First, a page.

Music Box Films
CHILDREN DEEPEN ONE of the mysteries in film’s being. It is mysterious enough that, since film’s beginning, non-professional adults have given valuable film performances. Still, one can spin social and cultural explanations for this astonishment. But what about the performances by small children, children who were not child stars and who convinced millions? The list is too long to nibble at.
How can we explain them? How can we understand the mystery?
Some technical facts apply to children as well as adults. Film acting, unlike theater acting, is done in small bits, with the director unseen but present. Those bits can be repeated until—sometimes by accident, yet often by patent understanding—they are made to fit the mosaic of the whole. This process is often helpful for adults, and surely is even more so for children. But the child cannot have an adult’s cognizance of film’s place in the world or any real concept of fame or riches. He is probably out to please—the parent who is on the sidelines, the director who is coddling him. Yet, through all these conditions, he can make beauty. How? Why? Explanations, psychological or otherwise, go only so far until they meet mystery. Something happens beyond explanation. Even in professional adults, talent is ultimately inexplicable. A child’s ability—not exactly talent—to reproduce truth is even more miraculous.
The mystery flowers again in a film from South Korea called Treeless Mountain. The two leading characters are sisters, Jin and Bin, who are six and four. They are credible from our first glimpse, but they do not give what we can sensibly call performances. The writer-director—So Yong Kim, a young South Korean woman who has made one previous feature—has provided places for the sisters to dawdle, to play, to cry, and to laugh: they, seemingly, do the rest. Just by being there. The story that Kim has written for them is full enough so that we can’t say there is none, but essentially the picture merely provides reasons for us to look at them. The girls live in three different homes in the course of the film, and Kim simply lets those girls move and speak as much as possible in those three places. What enchants in this film is not only the way they act or react in emotional scenes: the pleasure is simply to be with two captivating little girls in all kinds of moments.
Bin and Jin live in Seoul with their mother, who has been abandoned by their father. She cares for them, but her mind is mostly on her husband. Very soon she takes her daughters to their aunt, who lives in a small dingy town, and leaves them there so that she can go looking for him. She asks Bin and Jin to put any small coins they get into a piggy bank they have, and she will return when it is full.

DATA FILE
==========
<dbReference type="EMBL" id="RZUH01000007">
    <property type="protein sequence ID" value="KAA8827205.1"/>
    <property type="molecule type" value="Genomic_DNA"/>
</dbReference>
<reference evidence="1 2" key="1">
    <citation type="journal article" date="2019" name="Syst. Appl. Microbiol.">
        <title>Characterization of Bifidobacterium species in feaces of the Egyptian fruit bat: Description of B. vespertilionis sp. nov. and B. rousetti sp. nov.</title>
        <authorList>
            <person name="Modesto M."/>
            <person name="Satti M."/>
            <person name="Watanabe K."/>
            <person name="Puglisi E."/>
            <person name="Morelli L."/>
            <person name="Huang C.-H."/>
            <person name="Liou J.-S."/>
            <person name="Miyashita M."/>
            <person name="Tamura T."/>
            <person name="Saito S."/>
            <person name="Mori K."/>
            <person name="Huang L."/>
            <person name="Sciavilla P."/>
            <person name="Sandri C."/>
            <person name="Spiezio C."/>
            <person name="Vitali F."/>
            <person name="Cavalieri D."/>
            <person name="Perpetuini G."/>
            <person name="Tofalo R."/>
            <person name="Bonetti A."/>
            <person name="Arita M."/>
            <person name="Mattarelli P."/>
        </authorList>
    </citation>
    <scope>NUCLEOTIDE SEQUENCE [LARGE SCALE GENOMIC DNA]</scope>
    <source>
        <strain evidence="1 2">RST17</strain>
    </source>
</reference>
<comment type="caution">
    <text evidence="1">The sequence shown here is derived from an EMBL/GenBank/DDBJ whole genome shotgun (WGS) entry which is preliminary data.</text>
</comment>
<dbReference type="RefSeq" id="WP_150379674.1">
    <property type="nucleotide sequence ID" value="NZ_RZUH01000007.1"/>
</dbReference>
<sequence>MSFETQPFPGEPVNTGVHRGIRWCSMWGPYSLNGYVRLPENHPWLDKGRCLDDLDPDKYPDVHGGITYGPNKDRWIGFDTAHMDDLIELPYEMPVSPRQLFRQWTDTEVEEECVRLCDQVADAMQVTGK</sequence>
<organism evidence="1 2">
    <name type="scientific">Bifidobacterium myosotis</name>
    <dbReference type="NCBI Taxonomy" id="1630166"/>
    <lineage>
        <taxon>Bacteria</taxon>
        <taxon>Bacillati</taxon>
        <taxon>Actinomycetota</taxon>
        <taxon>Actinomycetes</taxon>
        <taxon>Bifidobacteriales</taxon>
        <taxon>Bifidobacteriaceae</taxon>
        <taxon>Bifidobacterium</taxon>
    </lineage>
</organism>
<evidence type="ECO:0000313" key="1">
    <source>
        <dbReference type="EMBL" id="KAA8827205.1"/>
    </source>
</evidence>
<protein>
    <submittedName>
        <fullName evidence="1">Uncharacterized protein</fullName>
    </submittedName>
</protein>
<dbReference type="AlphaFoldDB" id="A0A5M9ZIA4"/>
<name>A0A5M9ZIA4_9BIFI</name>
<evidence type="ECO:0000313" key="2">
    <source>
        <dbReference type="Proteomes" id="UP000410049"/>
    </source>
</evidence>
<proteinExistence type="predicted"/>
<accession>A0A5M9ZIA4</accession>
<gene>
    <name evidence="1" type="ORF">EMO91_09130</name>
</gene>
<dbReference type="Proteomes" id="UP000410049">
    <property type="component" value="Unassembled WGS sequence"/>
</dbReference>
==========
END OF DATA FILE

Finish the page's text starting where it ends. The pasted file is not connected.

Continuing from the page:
Big Aunt, as the girls call her, is helpful at first, but soon, without ever being cruel—this is not Oliver Twist—she treats them offhandedly. And it doesn’t help that she drinks. During their stay with their aunt, the girls do the bit of make-believe from which the title derives. On a pile of rubble near where they live, they stick a dead limb of a tree. It is the one symbol in the picture, this attempt to start life in barrenness, and it looks less and less necessary as the picture goes on.
Before long, the piggy bank fills up and their mother has not returned. Big Aunt can’t deal with the girls any more and takes them to their grandparents, who live on a farm. Their grandmother embraces them and begins to teach them country ways of living. (We never see their grandfather, though we hear him once.) Nothing extraordinary happens. In time the girls get a loving letter from their mother delaying her return. Another use is found for the full piggy bank.
Kim tells us, in press material, that the girls did not know the content of each scene until they were about to do it. (They hadn’t read the script, of course!) She spoke to them while they were actually shooting the scenes, reminding them, leading them, and she says that the most challenging part of the post-production work was editing her voice out of all the sound tracks.
But this only makes the girls all the more astonishing, because they never obey. They never seem to be doing what someone asked them to do. Whatever they say, wherever they move, it always seems to be something that just occurred to them. And all their responses to others, as often seems the case with small children, seem to interrupt thoughts of their own, which have been focused on a stick or a toy. They play with the small son of a neighbor of Big Aunt, they investigate grasshoppers with some boys, but they always seem to be primarily concerned with inner worlds of which our world is an interruption.
The girls’ names are Hee Yeon Kim and Song Hee Kim (not actual sisters), but we may never see them again. If so, they join the multitude of children now forgotten who have mysteriously enriched film’s past. I am not a parent, but I was jealous of their fathers for eighty-nine minutes. So Yong Kim has brought these girls to us with no trace of kiddy cuddle, with understanding and respect, and with a wonder that she enables us to share.